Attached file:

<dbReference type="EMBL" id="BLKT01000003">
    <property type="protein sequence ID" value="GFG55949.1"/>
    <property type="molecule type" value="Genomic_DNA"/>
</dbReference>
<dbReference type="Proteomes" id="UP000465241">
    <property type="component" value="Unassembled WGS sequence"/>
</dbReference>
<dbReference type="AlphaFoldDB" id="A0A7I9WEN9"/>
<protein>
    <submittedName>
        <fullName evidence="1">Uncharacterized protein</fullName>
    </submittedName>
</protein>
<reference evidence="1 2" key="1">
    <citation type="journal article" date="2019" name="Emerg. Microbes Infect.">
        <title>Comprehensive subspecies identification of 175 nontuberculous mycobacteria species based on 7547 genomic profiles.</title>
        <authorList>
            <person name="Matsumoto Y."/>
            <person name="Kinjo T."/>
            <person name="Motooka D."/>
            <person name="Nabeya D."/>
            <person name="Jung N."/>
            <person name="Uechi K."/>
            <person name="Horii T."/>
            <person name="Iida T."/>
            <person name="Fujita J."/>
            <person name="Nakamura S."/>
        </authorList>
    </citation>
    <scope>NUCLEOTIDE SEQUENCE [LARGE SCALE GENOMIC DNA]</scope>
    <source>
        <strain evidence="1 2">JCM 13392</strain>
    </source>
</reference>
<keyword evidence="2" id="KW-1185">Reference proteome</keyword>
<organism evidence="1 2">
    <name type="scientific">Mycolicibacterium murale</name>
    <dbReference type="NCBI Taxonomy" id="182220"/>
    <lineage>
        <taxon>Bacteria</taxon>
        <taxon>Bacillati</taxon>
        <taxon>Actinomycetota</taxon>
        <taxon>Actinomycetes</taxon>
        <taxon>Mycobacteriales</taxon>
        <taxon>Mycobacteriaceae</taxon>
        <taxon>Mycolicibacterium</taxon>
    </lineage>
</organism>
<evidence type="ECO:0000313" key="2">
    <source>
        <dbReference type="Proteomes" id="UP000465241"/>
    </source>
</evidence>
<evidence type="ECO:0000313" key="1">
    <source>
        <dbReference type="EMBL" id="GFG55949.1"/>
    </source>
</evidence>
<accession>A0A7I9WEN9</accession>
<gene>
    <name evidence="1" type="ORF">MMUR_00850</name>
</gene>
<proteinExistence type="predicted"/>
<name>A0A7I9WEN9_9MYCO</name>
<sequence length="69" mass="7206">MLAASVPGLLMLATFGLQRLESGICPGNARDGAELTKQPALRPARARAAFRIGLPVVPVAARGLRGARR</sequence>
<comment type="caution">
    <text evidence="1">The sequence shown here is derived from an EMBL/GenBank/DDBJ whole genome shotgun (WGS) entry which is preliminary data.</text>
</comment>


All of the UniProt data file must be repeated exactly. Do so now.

<dbReference type="EMBL" id="BLKT01000003">
    <property type="protein sequence ID" value="GFG55949.1"/>
    <property type="molecule type" value="Genomic_DNA"/>
</dbReference>
<dbReference type="Proteomes" id="UP000465241">
    <property type="component" value="Unassembled WGS sequence"/>
</dbReference>
<dbReference type="AlphaFoldDB" id="A0A7I9WEN9"/>
<protein>
    <submittedName>
        <fullName evidence="1">Uncharacterized protein</fullName>
    </submittedName>
</protein>
<reference evidence="1 2" key="1">
    <citation type="journal article" date="2019" name="Emerg. Microbes Infect.">
        <title>Comprehensive subspecies identification of 175 nontuberculous mycobacteria species based on 7547 genomic profiles.</title>
        <authorList>
            <person name="Matsumoto Y."/>
            <person name="Kinjo T."/>
            <person name="Motooka D."/>
            <person name="Nabeya D."/>
            <person name="Jung N."/>
            <person name="Uechi K."/>
            <person name="Horii T."/>
            <person name="Iida T."/>
            <person name="Fujita J."/>
            <person name="Nakamura S."/>
        </authorList>
    </citation>
    <scope>NUCLEOTIDE SEQUENCE [LARGE SCALE GENOMIC DNA]</scope>
    <source>
        <strain evidence="1 2">JCM 13392</strain>
    </source>
</reference>
<keyword evidence="2" id="KW-1185">Reference proteome</keyword>
<organism evidence="1 2">
    <name type="scientific">Mycolicibacterium murale</name>
    <dbReference type="NCBI Taxonomy" id="182220"/>
    <lineage>
        <taxon>Bacteria</taxon>
        <taxon>Bacillati</taxon>
        <taxon>Actinomycetota</taxon>
        <taxon>Actinomycetes</taxon>
        <taxon>Mycobacteriales</taxon>
        <taxon>Mycobacteriaceae</taxon>
        <taxon>Mycolicibacterium</taxon>
    </lineage>
</organism>
<evidence type="ECO:0000313" key="2">
    <source>
        <dbReference type="Proteomes" id="UP000465241"/>
    </source>
</evidence>
<evidence type="ECO:0000313" key="1">
    <source>
        <dbReference type="EMBL" id="GFG55949.1"/>
    </source>
</evidence>
<accession>A0A7I9WEN9</accession>
<gene>
    <name evidence="1" type="ORF">MMUR_00850</name>
</gene>
<proteinExistence type="predicted"/>
<name>A0A7I9WEN9_9MYCO</name>
<sequence length="69" mass="7206">MLAASVPGLLMLATFGLQRLESGICPGNARDGAELTKQPALRPARARAAFRIGLPVVPVAARGLRGARR</sequence>
<comment type="caution">
    <text evidence="1">The sequence shown here is derived from an EMBL/GenBank/DDBJ whole genome shotgun (WGS) entry which is preliminary data.</text>
</comment>